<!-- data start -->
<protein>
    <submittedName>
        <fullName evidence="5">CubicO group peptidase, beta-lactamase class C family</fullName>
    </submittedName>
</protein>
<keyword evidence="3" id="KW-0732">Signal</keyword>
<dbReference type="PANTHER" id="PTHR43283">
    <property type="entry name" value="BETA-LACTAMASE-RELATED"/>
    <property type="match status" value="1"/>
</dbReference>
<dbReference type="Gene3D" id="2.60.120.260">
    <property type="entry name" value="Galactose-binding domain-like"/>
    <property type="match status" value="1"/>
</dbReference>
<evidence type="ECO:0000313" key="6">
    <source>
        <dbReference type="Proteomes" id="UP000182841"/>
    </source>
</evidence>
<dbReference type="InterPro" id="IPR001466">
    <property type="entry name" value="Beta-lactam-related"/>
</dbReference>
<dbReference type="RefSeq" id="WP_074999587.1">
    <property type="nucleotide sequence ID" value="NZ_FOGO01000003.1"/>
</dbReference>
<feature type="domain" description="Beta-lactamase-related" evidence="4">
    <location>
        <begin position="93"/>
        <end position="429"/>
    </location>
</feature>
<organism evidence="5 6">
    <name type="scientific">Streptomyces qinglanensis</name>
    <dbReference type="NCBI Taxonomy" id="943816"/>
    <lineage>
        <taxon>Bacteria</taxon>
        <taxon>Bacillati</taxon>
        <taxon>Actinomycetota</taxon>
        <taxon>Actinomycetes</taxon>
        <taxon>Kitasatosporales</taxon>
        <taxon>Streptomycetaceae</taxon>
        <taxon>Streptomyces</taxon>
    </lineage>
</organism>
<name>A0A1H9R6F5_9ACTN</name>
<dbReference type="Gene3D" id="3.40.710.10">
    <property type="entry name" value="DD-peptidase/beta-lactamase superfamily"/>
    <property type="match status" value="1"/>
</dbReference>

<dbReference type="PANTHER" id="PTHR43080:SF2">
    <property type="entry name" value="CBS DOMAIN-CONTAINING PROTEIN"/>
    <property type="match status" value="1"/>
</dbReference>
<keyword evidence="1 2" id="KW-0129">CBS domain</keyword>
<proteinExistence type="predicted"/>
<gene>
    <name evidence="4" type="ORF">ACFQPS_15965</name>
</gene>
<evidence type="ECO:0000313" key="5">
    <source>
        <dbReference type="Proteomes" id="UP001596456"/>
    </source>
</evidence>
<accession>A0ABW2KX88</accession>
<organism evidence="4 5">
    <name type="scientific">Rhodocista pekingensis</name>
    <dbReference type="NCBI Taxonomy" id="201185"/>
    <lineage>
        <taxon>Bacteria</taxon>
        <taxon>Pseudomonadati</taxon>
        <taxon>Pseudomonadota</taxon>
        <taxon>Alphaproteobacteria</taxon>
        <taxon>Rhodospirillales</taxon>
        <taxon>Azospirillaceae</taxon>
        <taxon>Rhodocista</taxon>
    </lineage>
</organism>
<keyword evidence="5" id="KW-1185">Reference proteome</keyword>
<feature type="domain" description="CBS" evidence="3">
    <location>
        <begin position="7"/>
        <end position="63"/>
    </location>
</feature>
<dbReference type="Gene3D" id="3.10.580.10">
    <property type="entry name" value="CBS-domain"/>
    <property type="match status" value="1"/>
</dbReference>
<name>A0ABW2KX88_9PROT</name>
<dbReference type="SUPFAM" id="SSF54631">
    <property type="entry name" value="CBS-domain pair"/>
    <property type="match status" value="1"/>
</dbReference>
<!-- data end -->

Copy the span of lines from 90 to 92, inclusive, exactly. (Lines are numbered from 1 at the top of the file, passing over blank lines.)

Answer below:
<dbReference type="SUPFAM" id="SSF54631">
    <property type="entry name" value="CBS-domain pair"/>
    <property type="match status" value="1"/>